Spotlight on Consent: Individualized Questions of Consent Preclude Class Certification
Despite the overwhelming focus this year on the issue of what constitutes an automatic telephone dialing system, defendants should not ignore other defenses that could substantially gut TCPA class action lawsuits. Ten years ago, in a seminal case, the Fifth Circuit held that TCPA class actions could not be certified unless there is common proof on the issue of consent. See Gene & Gene LLC v. BioPay LLC, 541 F.3d 318, 329 (5th Cir. 2008). Earlier this fall, a federal judge in the Northern District of Illinois reminded defendants that individualized questions of consent defeat class certification in TCPA class action suits.
In Tomeo v. Citigroup, Inc., Eduardo Tomeo alleged that Citi used an automated telephone dialing system to contact accountholders in violation of the TCPA. He sought to certify two classes: (1) a “cease and desist” class of plaintiffs who continued to receive calls or texts after they requested not to be called, and (2) a “wrong number” class of those who continued to receive calls after telling Citi it had called the wrong number. Citi argued that the court should not certify either class because individual issues concerning consent predominated. Citi supported its argument with (1) evidence that establishing that a significant percentage of the putative class consented to receive calls, (2) evidence that three different types of computerized records contain information relevant to whether Citi has the necessary consent to contact a given phone number, and (3) expert reports noting that “the only way to determine whether an individual consented to calls would be to individually review each of the accounts.” 2018 U.S.Dist.LEXIS 166117, at *7.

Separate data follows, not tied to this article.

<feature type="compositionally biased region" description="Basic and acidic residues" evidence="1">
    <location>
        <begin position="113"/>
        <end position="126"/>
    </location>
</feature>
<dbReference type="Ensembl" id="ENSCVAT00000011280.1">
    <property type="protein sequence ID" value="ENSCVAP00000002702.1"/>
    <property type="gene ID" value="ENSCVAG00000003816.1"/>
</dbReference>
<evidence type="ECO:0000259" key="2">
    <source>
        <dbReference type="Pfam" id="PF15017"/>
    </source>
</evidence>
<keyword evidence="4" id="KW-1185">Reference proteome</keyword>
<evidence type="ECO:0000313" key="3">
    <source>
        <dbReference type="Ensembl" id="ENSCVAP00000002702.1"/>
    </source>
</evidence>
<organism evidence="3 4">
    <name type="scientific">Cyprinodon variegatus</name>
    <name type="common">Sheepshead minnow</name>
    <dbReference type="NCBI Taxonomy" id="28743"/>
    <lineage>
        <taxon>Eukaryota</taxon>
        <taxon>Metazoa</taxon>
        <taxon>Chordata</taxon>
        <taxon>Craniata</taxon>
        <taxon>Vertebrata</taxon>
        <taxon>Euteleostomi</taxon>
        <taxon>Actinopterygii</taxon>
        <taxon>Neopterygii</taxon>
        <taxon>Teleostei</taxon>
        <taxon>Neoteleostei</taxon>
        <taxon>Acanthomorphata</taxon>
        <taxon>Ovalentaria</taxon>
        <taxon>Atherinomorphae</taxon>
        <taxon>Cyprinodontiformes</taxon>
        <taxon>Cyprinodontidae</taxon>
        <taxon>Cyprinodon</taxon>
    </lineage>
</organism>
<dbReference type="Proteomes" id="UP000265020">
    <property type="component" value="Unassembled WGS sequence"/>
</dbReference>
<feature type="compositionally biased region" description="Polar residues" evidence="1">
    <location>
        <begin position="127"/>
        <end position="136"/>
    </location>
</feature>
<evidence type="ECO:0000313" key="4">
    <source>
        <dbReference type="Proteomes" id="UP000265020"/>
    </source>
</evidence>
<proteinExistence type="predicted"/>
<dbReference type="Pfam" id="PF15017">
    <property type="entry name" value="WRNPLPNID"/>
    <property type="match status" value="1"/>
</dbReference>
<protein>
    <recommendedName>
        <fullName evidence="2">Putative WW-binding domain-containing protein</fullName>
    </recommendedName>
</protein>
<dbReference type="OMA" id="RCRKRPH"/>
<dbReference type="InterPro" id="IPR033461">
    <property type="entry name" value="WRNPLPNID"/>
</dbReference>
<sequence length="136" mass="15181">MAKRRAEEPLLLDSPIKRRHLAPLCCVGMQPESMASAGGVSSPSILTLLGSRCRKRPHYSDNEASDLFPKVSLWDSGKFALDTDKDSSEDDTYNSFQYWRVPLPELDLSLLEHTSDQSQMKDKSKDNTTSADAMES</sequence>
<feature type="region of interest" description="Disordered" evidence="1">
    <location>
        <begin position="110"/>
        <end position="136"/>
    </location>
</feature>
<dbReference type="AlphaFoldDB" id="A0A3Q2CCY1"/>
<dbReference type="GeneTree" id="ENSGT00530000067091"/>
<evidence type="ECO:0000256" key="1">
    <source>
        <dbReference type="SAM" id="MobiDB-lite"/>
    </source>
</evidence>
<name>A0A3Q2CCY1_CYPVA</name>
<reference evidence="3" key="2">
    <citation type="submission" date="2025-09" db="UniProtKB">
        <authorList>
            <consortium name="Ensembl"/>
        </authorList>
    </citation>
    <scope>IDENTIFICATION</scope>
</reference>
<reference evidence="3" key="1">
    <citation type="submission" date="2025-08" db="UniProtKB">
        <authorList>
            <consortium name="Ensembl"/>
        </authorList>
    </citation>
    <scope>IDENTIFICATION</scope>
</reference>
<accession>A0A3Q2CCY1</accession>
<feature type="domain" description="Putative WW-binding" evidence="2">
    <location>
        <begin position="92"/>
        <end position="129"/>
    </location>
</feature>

The court determined that the issue of consent was decisive and found that “because individual questions of consent predominate, Tomeo has not carried his burden of establishing that common issues predominate.” 2018 U.S.Dist.LEXIS 166117, at *27. The court reasoned “[t]his is not a situation where individuals filled out standard forms, checking whether or not they consent to contact—there is no one word that [the plaintiff’s expert] could search to determine the consent status for each potential class member at the time of each potential violation.” Id. at *33. “[T]he Court would still need to conduct individual inquiries into whether the interactions described in [the computerized records] constituted a change in the status of consent.” Id. at 35. The named plaintiff’s specific situation also informed the court’s decision. To determine whether Citi had consent to call Tomeo, the parties reviewed the three different types of computerized records kept for Tomeo and engaged in three depositions—and yet remained in dispute as to whether consent existed. “[A] fact finder would need to sort through this evidence to determine whether Citi had consent to place calls to Tomeo,” explained the court. Id. at 36. Plaintiff argued that even if consent requires some individual attention, it is not significant enough to prevent other common issues from predominating. The court rejected plaintiff’s argument and denied class certification concluding “consent is inextricably intertwined with the primary issue of liability to the point where it predominates over the other common issues in the case.” Id. at 41.
Tomeo demonstrates that while a dispute as to whether the named plaintiff’s consent existed could defeat summary judgment, it can also be used as a sword to defeat class certification. Of course, TCPA defendants must also be sure to set forth specific evidence showing that a significant percentage of the putative class consented to the communication at issue before a court can find that issues of individualized consent predominate over any common questions of law or fact.